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STEVE CHIOTAKIS: Delaware's always been known as "The First State." First in the union -- way back in 1787. And starting at 11 this morning eastern time, it'll be the first state east of the mighty Mississippi to legalize sports betting. That could mean $50 million or more a year to boost Delaware's budget. Here's Marketplace's John Dimsdale.
JOHN DIMSDALE: Delaware has decided to take advantage of a 30-year-old Supreme Court ruling that gave four states -- Nevada, Oregon, Montana and Delaware -- the right to legalize sports gambling.
COLIN BONINI: I think there is a tremendous underground economy that will start to surface in Delaware. And I think its going to be a tremendous cash cow.
Even so, Republican State Senator Colin Bonini opposes legalizing bets on the outcome of sporting events -- on moral grounds -- and because he thinks it'll bring in too much cash.
BONINI: And I think we're gonna be so flush with money that we're gonna spend even more irresponsibly in the future.
Plus, Bonini figures Delaware's move will be so successful, its neighbors will want in on the action. Economics professor James Butkiewicz at the University of Delaware says legalized gambling is an attractive way for states to raise revenue.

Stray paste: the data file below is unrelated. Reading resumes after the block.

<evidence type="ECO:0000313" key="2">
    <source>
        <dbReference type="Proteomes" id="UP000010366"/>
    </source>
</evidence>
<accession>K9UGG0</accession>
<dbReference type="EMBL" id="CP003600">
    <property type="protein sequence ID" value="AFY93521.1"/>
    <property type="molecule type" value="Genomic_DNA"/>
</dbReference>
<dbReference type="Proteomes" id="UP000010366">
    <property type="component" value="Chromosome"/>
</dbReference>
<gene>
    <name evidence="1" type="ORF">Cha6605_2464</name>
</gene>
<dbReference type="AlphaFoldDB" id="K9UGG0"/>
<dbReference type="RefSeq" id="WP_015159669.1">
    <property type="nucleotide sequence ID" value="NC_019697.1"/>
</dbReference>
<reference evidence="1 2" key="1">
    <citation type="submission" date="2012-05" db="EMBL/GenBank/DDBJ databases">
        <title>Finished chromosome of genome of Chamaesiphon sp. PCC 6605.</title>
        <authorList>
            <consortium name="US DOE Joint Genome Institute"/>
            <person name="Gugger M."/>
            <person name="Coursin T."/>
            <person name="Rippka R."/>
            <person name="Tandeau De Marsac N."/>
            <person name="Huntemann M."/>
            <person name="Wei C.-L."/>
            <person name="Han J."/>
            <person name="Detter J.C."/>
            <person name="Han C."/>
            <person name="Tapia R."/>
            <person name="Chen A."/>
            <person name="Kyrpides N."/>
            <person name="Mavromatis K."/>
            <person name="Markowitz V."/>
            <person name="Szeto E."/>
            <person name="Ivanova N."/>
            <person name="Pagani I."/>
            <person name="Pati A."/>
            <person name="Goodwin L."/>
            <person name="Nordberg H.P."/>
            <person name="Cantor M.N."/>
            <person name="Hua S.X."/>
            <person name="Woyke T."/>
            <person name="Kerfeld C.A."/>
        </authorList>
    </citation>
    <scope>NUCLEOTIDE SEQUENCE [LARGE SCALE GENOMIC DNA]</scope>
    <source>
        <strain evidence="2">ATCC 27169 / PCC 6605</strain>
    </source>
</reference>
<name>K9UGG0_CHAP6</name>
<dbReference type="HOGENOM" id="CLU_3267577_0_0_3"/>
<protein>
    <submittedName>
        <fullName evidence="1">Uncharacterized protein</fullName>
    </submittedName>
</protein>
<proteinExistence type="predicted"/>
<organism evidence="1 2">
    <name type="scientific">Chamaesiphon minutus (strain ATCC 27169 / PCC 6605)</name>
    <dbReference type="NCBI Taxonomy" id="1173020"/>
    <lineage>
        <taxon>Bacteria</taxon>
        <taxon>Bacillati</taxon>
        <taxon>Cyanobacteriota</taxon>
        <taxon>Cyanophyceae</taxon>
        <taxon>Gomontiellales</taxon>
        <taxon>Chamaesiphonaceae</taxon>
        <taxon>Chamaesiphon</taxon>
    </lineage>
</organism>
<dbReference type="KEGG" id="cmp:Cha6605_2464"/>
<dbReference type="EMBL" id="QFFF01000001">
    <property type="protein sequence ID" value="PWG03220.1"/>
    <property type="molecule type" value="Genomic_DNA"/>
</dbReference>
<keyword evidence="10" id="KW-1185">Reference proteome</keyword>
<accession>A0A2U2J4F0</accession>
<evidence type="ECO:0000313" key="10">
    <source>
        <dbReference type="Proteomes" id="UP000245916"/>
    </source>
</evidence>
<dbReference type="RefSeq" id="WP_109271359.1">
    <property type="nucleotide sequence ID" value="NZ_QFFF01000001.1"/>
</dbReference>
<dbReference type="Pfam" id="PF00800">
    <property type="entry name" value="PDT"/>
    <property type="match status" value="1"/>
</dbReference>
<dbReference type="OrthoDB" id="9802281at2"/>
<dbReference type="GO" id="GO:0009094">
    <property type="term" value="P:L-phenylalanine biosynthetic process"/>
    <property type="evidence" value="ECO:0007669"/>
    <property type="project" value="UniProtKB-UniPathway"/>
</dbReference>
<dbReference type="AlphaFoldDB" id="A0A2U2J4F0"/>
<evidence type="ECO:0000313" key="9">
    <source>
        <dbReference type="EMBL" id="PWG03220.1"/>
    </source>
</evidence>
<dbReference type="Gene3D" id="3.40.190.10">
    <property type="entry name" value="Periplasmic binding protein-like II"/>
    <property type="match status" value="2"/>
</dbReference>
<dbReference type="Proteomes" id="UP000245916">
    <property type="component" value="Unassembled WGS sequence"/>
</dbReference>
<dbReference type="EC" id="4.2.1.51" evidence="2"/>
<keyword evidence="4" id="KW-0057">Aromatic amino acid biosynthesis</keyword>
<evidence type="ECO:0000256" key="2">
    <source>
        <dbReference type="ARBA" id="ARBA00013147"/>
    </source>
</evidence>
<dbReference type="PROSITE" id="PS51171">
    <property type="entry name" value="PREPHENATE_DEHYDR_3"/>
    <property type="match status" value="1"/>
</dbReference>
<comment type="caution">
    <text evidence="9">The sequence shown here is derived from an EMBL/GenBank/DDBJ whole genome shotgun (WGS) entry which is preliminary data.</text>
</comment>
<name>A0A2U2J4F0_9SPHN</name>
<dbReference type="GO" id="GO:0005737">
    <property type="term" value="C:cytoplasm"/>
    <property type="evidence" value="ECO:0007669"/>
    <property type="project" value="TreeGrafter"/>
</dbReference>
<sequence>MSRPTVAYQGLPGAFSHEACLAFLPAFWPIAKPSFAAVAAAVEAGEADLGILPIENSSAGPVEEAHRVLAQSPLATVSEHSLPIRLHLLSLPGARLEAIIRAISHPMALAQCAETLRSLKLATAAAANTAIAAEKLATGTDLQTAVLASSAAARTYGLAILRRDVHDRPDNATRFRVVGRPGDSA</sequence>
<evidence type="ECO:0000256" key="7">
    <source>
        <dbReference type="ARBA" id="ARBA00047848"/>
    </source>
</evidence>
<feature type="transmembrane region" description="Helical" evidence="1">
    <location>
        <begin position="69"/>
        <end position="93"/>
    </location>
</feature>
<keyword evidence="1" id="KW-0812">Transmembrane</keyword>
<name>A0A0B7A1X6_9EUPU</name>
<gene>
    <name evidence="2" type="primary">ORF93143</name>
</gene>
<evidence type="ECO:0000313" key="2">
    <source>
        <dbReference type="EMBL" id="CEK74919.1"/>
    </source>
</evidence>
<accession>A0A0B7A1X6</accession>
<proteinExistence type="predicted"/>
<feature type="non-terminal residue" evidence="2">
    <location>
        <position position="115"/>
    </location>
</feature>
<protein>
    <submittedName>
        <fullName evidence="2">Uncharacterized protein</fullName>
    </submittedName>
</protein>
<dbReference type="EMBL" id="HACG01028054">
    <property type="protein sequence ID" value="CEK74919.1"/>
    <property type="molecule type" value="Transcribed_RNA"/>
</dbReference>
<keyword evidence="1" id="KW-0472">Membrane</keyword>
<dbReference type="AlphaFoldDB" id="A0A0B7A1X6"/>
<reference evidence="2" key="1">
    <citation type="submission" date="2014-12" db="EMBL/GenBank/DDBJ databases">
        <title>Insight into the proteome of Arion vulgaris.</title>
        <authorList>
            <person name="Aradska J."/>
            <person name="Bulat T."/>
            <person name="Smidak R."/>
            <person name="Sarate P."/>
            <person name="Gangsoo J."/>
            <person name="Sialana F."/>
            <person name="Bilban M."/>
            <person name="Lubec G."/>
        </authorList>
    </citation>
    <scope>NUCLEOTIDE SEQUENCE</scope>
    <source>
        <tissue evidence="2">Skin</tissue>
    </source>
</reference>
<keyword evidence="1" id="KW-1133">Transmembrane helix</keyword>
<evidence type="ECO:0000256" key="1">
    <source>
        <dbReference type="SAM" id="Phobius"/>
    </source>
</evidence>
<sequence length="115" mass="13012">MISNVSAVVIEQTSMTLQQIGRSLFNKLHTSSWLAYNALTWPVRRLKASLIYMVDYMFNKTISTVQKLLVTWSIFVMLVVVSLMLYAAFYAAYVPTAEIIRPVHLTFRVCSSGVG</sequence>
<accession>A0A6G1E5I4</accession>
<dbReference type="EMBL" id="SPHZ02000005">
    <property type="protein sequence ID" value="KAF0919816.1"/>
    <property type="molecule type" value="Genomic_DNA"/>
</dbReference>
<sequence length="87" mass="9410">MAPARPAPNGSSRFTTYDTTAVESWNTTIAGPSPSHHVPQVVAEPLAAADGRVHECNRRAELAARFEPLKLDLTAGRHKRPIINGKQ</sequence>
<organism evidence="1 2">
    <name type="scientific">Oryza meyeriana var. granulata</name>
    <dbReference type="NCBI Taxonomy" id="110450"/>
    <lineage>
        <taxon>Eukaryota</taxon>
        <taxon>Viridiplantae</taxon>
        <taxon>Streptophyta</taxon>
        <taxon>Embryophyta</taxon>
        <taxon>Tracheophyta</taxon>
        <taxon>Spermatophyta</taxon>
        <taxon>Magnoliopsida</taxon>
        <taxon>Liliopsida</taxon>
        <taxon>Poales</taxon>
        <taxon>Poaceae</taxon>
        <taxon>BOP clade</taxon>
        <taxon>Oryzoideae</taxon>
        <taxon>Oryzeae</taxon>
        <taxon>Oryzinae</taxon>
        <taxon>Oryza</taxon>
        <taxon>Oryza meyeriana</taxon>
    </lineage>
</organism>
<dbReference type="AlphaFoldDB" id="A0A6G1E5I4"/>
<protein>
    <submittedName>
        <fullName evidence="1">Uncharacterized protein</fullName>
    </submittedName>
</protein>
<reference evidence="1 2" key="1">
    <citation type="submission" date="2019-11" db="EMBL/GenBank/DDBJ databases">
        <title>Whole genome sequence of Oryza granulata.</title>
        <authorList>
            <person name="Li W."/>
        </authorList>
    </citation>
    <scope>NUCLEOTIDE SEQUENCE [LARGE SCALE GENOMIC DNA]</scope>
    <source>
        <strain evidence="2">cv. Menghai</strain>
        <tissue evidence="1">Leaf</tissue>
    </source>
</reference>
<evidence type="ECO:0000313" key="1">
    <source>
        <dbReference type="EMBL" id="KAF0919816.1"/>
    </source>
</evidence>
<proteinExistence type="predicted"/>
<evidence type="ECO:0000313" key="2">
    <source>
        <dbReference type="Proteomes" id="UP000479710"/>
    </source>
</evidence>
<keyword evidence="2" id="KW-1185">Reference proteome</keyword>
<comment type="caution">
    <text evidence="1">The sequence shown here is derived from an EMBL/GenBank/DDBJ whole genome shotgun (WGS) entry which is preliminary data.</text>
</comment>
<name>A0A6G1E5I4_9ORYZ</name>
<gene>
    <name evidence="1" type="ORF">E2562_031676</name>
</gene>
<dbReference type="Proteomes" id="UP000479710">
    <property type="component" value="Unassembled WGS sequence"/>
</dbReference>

JAMES BUTKIEWICZ:If the state is taking a share of the house cut, that's a voluntary payment of taxes. You don't have to fill out a form, you certainly can choose not to gamble and pay zero taxes.
Another risk for Delaware: Professional sports leagues -- and the NCAA -- vehemently oppose betting on the outcome of their games. Delaware has no major league teams, but the NCAA says schools like the University of Delaware can forget hosting any league championship games.
In Washington, I'm John Dimsdale for Marketplace.